Neil Nagwekar, Mumbai, India
Disclaimer by Neil: This is not your average IGN review. We don’t rate a game’s story strengths, combat mechanics or engine. Instead, we ask questions like: Why was the game developed in this particular way? How is it best enjoyed? What new does it add to the history of videogames, narratives and texts in general? And what does the game say about us?
Also, don’t worry about spoilers.
In many ways, A Plague Tale: Innocence is your typical single-player journey.
The game has no dialogue options, no alternate endings, no co-op, no open-world. The ‘chapters’ are firmly demarcated levels you would find in classics like Prince or Wolfenstein 3D. The story is good, even if it has a few overused tropes—a bunch of children surviving in a big bad world, a cliché villain with a vague Christian ideology, are some that spring to mind.
The general vibe of Plague’s gameplay reminded me of how Espen Aarseth1 describes a feature of most videogames: that they require a nontrivial effort from the gamer to ‘travel’ through it. In a movie, the story does its thing while you view it like a voyeur. In a game like Plague, you are an active participant. You are faced with obstacles on your path, and you expend real energy to navigate past them.
Aarseth calls this property of a videogame (or any text for that matter) its ‘ergodicity’, and classifies the whole genre as ‘ergodic literature’2. This is the first thing I’d like to talk about.
In next-gen gaming, Plague is one of the best examples of the classic ergodic text. Each chapter can be reduced to a set of elaborate puzzles, to which there is often one answer. Whether there are three or four ways depends on your gadgets, not on carefully constructed alternate storylines. This is not Detroit; the larger story is fixed. Your task is to simply move through the puzzles in a way they kinda want you to.
This shows that there is an ongoing, very palpable cause-effect relation. You do this, you progress. You do that, you die.
This can make the journey of the game slightly scientific or forensic. Let me offer an example: the rats in Plague are, at first, terrifying. There are literally thousands of them in most chapters, and they are EVERYWHERE (fun fact: Asobo’s awesome engine can accommodate unique AI for around 5,000 rats). Fortunately, they can’t stand light and fire, which means if you stand near a lamp, or hold a torch in your hand, you’re good to go.
In the beginning, the rats scared me sh*tless. What if I stood near a torch for too long and it extinguished? What if I stepped a toe out of the fire and got instantly eaten? What if my companions roamed around and got caught?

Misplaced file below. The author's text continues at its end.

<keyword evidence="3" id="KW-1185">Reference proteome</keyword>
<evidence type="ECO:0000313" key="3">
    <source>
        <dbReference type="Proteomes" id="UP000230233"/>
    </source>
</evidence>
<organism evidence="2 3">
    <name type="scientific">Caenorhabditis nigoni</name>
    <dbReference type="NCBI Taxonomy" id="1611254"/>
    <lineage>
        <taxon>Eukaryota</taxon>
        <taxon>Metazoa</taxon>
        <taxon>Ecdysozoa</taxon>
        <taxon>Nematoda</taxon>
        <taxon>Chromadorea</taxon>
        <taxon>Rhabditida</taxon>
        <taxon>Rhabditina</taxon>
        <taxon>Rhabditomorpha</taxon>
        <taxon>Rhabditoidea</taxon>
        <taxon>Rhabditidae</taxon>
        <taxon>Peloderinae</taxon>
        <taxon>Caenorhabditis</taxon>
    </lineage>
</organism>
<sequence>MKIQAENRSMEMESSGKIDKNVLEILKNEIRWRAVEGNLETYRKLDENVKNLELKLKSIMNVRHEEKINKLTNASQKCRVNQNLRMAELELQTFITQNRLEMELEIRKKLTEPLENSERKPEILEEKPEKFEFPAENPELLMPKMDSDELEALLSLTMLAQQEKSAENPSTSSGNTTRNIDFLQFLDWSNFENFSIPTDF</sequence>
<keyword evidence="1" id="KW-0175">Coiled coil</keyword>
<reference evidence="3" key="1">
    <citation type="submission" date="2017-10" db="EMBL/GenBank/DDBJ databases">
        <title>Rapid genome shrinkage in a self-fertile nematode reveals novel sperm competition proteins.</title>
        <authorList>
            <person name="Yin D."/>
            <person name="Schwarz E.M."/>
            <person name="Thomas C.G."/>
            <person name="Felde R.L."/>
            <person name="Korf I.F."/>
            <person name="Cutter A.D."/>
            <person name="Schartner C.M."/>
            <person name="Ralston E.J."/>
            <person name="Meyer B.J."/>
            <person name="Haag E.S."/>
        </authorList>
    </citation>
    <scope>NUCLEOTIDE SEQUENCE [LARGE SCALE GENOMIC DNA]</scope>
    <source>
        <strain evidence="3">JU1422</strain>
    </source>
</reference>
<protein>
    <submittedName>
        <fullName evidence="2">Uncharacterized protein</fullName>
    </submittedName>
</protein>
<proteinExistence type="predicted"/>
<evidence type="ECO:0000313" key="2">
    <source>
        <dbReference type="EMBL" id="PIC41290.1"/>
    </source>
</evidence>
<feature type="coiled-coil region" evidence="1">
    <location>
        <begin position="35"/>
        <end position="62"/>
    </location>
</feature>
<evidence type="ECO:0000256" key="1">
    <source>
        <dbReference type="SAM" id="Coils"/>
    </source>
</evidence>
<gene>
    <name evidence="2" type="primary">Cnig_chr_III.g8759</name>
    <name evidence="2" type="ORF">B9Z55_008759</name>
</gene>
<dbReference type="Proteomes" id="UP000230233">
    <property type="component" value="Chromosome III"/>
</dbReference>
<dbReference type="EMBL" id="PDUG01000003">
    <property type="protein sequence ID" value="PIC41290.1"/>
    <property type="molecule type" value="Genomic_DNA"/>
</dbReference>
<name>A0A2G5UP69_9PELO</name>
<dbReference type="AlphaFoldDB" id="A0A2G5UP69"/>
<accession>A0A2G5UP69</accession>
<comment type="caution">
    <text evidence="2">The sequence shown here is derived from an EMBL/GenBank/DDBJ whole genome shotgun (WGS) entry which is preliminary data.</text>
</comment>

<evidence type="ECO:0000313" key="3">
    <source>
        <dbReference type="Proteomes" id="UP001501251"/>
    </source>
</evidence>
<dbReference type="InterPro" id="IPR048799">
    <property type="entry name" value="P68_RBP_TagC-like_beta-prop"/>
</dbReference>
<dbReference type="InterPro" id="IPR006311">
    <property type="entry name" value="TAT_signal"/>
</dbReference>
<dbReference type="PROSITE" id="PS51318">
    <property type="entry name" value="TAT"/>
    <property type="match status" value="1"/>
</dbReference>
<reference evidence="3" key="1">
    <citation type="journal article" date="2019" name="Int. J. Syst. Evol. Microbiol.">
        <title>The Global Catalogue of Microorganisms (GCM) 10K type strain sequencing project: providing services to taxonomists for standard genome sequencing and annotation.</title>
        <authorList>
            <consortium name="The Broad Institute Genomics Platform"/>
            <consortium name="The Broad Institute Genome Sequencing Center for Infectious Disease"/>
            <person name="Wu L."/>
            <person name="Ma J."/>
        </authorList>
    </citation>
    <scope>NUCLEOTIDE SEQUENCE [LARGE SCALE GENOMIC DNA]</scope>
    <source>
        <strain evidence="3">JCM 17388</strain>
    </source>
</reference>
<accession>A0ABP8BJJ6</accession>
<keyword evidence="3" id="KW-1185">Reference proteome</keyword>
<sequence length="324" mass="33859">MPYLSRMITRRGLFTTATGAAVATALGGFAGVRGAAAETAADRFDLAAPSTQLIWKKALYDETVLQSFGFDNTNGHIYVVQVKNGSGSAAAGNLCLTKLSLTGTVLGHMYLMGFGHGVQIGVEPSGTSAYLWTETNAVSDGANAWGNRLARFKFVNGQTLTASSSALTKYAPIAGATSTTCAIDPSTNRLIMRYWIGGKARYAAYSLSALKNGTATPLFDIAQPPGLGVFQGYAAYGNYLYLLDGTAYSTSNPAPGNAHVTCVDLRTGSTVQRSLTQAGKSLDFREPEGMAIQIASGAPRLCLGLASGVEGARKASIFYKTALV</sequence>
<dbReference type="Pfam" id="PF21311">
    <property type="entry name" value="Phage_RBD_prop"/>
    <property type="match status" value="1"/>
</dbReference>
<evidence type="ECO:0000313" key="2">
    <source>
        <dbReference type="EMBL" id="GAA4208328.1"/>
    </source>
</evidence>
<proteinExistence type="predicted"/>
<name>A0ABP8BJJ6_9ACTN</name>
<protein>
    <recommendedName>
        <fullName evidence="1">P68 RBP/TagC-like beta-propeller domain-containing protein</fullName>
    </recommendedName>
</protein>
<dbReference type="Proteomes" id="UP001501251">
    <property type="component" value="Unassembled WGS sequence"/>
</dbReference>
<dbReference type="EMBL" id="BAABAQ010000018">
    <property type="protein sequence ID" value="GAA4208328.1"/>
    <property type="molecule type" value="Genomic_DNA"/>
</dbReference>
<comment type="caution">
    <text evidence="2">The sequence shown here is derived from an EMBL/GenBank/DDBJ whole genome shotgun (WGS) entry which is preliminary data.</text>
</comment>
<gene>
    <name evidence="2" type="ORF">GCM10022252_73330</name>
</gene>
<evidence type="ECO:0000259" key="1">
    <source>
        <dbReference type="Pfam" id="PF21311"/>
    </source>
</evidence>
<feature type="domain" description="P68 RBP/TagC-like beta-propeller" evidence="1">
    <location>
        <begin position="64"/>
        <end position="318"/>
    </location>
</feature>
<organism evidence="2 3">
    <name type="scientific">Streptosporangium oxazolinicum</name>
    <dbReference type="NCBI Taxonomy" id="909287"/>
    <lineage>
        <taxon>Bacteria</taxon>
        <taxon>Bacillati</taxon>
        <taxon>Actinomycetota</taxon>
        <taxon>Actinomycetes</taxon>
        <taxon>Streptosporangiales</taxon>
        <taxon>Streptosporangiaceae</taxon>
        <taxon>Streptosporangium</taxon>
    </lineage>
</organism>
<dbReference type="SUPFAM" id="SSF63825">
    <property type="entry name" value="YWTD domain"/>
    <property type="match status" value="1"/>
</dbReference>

As time passed, and the puzzles became more complex, it didn’t take long for the fear to disappear. I began to ask myself, how do I solve this complication? How do I pull this lever or grab that stick or slide under this hole in the wall? I spent whole minutes under dim fire, with hundreds of rats near my feet, knowing full well that the game won’t allow them to eat me.
To put it another way, I became pulled out of the raw emotion, and instead activated the problem-solving faculties of my mind. The game stopped becoming horror-stealth and became a math hurdle. Over time, I asked myself: was I consuming this game correctly?
That brought with it an anxiety… an anxiety of being immersed.
James Newman3 has something very interesting to say about the ergodic genre. “Videogames,” he says, “do not present a singularly ergodic experience. They are highly structured and comprise episodes of intense ergodic engagement.”
This, as mentioned above, describes Plague Tale to a T. The ‘intense ergodic engagement’ are the puzzles. The rigid structure can be seen through the labyrinth-like design of every level. But how do you make such a rigid game not seem like Tetris?
By making it pretty.
No joke, Plague Tale is drop-dead gorgeous. Even amidst mountains of corpses, rivers of blood and swarms of ravenous rats, the game manages to be a thing of beauty. Creative Director David Dedine said that they relied on their strengths as a Bordeaux-based studio. It shows. The lush countryside, winding urban lanes and French estates are as stunning as they are realistic. The effect is enhanced because there’s no invasive HUD and no Detective Mode that makes holograms out of the game-world (looking at you, Arkham series).
The graphics, immersion and realism are probably Plague’s greatest strengths. The game is built around this experience. Even though the world is somewhat restricted, you can sometimes stray from the beaten path, climb random ladders and venture into rat-infested areas. You will be rewarded with collectibles, objects to interact with and short, endearing dialogues between characters. You don’t care if the game is not as open-world as Fallout, because it’s worth getting lost into.